Calgary mental health experts offer tips for coping with vacation and pandemic exhaustion

Financial strains, overwhelming demands and another year of living with COVID-19 are affecting people as the holiday season approaches, a Calgary psychologist says, with some experiencing a particular type of burnout.

Krista Beck, a psychologist at the Calgary Counseling Center, recently said that some people experience “burnout while on vacation.”

“This is what happens when people are overwhelmed with the extra demands and expectations associated with preparing for and celebrating the holiday season,” she said.

COVID-19 can add additional pressure.

Beck says when families have differing opinions on mask and vaccine regulations, it can add stress to family gatherings. One way to deal with this, she says, is to set boundaries early on.

“Let people know very clearly what their expectations are and what they agree with,” Beck said.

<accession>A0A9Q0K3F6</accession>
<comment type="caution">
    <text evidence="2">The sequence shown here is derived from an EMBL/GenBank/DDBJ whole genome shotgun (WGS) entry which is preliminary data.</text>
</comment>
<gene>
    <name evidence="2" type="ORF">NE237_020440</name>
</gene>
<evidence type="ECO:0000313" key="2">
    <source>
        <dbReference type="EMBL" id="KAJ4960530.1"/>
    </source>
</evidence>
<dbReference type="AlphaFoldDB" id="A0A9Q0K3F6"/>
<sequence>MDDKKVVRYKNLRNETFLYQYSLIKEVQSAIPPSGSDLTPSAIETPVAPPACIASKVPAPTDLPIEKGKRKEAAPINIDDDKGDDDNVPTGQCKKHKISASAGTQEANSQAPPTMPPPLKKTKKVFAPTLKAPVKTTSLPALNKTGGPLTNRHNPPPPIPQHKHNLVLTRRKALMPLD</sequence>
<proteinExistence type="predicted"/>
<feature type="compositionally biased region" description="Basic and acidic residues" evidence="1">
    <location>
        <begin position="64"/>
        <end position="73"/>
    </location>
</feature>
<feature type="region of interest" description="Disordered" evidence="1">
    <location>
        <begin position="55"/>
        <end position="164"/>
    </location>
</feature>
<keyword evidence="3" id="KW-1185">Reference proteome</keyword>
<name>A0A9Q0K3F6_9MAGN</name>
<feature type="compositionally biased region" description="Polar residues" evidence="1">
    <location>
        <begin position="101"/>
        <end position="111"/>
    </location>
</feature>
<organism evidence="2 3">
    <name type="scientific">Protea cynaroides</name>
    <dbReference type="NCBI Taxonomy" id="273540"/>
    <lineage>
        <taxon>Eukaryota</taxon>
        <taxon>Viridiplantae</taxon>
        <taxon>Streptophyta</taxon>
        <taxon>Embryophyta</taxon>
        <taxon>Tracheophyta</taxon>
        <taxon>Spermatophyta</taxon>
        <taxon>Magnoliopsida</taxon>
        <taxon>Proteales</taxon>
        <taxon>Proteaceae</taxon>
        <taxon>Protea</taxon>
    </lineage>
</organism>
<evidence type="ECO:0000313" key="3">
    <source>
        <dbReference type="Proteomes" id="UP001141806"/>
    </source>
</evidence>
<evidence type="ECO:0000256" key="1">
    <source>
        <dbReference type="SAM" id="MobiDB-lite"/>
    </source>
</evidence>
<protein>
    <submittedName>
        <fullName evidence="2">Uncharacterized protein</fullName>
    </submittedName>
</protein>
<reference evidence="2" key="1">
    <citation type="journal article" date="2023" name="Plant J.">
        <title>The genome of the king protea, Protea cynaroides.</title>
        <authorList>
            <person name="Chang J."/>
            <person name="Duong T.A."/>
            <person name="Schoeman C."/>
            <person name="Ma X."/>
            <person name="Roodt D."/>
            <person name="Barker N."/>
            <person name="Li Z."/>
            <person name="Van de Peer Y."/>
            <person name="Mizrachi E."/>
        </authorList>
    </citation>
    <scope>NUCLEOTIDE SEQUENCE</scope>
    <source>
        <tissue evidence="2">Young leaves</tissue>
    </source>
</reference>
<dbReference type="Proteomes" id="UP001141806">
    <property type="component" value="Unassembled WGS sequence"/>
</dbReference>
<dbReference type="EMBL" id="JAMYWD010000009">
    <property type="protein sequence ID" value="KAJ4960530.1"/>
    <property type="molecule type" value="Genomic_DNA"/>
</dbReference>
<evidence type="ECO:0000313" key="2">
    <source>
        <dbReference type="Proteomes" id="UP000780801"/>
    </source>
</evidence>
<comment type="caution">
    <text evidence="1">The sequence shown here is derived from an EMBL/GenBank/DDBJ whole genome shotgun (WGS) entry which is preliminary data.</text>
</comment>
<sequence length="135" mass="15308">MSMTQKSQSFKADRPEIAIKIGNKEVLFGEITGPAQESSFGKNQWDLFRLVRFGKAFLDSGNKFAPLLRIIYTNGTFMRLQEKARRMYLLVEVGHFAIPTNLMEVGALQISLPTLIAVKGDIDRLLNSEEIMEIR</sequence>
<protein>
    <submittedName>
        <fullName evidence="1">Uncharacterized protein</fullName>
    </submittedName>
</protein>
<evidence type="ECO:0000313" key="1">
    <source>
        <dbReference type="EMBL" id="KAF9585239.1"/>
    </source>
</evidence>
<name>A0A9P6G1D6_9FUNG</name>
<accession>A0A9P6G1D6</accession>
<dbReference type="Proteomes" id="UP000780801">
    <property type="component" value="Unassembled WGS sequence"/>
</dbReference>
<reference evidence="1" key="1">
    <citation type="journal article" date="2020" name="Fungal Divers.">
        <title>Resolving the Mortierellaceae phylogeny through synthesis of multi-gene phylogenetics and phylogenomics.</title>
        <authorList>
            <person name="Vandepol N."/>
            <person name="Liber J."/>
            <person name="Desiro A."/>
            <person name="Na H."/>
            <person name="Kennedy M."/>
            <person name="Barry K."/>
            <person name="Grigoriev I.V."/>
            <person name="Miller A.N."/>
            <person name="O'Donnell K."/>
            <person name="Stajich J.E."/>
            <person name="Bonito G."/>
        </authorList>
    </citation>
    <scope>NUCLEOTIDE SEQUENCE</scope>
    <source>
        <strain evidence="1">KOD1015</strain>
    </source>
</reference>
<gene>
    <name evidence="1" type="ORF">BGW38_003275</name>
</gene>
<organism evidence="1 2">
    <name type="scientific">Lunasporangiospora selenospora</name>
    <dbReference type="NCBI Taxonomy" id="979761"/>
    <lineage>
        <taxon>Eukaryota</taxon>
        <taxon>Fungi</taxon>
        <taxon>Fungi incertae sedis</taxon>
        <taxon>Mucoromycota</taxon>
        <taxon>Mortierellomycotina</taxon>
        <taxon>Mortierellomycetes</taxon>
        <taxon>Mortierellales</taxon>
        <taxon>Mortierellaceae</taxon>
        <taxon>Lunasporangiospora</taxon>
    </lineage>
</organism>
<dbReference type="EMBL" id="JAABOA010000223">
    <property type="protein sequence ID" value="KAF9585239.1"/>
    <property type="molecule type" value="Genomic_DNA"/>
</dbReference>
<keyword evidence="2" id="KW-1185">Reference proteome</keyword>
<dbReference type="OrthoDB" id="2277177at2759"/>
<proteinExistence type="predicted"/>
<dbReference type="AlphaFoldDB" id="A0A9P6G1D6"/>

“Maybe do things on Zoom or over the phone, or maybe meet in a public place if they feel comfortable wearing masks and having a shorter visit, but staying really true. what they think is important and making sure those boundaries are set well in advance of time. ”

Beck says other ways to help protect mental health while on vacation include establishing a routine, not taking too much, staying on a budget, and coping in a healthy way, such as do yoga or keep a journal.

Bryce Barker, a knowledge broker at the Canadian Center on Addiction and Addiction, says that throughout the pandemic, mental health and addiction issues have remained high and as the holidays approach, some people are consuming of drugs and alcohol to cope.

“The best thing to do is take care of yourself and the people around you, if you know someone who may be vulnerable then contact them … finding safe ways to reunite with people in the way that makes sense. ”

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